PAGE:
From the Nelson Mail
A Golden Bay couple suing police for being wrongly targeted in a 1080 blackmail investigation have been shocked to discover their home was bugged.
Rolf and Ute Kleine, who run teahouse and bakery Takaka Infusion, obtained police documents through their lawyer in November that reveal their house was bugged with a surveillance device 20 days prior to a police search of their home in 2015.
The Kleines have lodged a statement of claim with the Nelson High Court and are suing police next year.
They say both searches and their warrant applications were unlawful and illegal, and they had been inaccurately profiled by police seeking those responsible for a threat to Fonterra to put 1080 pesticide into baby milk formula.
In one of the police documents the couple obtained, Senior Sergeant Aaron Pascoe wrote that “very little” conversation could be picked up through the surveillance device planted in their home.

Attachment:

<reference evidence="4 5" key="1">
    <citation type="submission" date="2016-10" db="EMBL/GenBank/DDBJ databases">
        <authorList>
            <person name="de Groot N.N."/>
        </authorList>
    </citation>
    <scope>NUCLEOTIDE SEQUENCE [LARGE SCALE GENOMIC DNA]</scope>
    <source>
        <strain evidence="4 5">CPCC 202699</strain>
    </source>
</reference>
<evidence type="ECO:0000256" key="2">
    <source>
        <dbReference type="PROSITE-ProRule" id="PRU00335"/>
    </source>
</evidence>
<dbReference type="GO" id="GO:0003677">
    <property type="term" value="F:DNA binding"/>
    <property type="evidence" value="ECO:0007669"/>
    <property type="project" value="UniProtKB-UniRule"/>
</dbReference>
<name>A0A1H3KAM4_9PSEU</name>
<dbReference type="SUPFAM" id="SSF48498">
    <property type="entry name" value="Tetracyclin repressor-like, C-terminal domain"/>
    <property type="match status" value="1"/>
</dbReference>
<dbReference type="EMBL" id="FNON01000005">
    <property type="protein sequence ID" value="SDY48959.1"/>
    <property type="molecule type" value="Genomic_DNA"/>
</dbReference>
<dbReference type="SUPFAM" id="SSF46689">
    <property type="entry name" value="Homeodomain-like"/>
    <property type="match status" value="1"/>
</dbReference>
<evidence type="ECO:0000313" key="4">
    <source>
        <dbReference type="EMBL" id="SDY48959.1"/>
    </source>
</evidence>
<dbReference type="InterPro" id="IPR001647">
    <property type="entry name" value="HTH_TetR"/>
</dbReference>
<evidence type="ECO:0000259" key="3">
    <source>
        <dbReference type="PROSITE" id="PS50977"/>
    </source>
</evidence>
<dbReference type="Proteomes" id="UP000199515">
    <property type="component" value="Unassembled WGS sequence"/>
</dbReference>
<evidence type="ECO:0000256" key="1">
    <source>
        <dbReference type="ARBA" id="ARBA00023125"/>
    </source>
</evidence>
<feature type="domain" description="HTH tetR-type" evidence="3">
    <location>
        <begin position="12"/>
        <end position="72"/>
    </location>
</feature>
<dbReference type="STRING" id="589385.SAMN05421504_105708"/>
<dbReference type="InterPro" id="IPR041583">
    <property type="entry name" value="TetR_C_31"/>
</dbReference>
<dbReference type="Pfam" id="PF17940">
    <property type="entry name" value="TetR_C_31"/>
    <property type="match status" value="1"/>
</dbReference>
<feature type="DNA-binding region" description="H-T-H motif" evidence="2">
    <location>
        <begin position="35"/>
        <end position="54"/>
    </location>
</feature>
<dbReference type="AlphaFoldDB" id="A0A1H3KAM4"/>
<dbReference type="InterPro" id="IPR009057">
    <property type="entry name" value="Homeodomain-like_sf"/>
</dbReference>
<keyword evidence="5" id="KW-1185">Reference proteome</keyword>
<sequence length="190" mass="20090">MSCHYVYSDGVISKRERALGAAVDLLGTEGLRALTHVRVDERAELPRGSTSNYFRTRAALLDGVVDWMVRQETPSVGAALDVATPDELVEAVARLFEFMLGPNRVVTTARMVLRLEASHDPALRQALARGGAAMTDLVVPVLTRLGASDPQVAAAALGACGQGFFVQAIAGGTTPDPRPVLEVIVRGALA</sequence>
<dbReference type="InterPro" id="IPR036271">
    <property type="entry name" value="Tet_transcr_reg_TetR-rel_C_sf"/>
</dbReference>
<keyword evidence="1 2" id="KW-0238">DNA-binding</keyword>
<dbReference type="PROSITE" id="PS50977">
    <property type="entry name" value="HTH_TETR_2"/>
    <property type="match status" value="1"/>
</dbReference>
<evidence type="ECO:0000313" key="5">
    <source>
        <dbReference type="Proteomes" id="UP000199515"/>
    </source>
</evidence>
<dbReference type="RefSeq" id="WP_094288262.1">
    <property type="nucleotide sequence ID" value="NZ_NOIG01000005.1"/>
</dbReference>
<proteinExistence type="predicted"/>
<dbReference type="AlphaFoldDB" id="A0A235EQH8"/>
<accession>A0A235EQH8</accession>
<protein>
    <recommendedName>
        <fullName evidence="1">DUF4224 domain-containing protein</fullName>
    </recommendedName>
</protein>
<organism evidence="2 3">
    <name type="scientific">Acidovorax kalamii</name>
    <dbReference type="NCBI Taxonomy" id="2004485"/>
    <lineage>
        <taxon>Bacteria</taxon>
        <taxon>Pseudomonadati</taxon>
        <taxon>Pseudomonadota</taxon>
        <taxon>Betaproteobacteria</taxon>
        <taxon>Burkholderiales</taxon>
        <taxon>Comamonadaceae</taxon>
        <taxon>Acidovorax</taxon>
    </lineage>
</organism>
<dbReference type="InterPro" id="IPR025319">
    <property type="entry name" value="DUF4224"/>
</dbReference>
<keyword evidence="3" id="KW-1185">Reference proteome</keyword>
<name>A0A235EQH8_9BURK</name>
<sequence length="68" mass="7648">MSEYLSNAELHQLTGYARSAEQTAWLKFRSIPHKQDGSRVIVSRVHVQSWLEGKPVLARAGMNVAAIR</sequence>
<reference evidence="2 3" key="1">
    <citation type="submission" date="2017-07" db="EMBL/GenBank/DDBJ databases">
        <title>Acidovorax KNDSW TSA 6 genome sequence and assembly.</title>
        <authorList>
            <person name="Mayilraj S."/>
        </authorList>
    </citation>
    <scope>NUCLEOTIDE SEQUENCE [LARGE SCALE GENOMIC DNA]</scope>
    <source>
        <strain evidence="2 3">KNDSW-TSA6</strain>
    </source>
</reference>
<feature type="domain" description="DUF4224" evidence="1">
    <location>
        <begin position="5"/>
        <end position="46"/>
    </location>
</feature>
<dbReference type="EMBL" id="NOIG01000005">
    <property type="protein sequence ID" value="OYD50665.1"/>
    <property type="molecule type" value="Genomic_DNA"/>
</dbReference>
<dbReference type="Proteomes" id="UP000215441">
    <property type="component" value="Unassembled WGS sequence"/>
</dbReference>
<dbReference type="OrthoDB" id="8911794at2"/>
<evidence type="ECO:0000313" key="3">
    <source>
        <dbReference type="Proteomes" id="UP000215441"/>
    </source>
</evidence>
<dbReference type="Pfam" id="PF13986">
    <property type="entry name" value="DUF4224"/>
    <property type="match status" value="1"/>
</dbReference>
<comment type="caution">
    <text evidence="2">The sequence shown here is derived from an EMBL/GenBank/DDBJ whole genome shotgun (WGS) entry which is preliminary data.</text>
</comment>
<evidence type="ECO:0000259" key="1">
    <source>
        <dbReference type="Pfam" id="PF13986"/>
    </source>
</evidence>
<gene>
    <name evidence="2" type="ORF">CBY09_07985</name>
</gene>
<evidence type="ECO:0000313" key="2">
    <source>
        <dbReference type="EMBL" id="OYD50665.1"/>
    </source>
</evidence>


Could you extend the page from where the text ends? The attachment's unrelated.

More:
“I believe that the lack of evidence to date from the Surveillance Device warrant is either due to the poor quality…, or an indication that Rolf Kleine has acted alone (so he has not spoken to his wife about what he has done), or both,” he wrote.
Rolf Kleine said the whole thing “keeps getting worse and worse”.
“Police didn’t find anything, not even a little bit against us, and they just kept going and kept going with no evidence at all,” he said.
Ute Kleine said the couple used to joke that police might have bugged their home, but when it was revealed they really had, they were left reeling again.
“It’s different if it’s your phone than if it’s really your private room, and they can listen to everything you say and do,” she said.
“When I am at home, sometimes I have this feeling, ‘is there somebody listening to me?’ It’s not a good feeling at all. Other times I wonder how many times did they actually enter our house; it must have been at least three times.”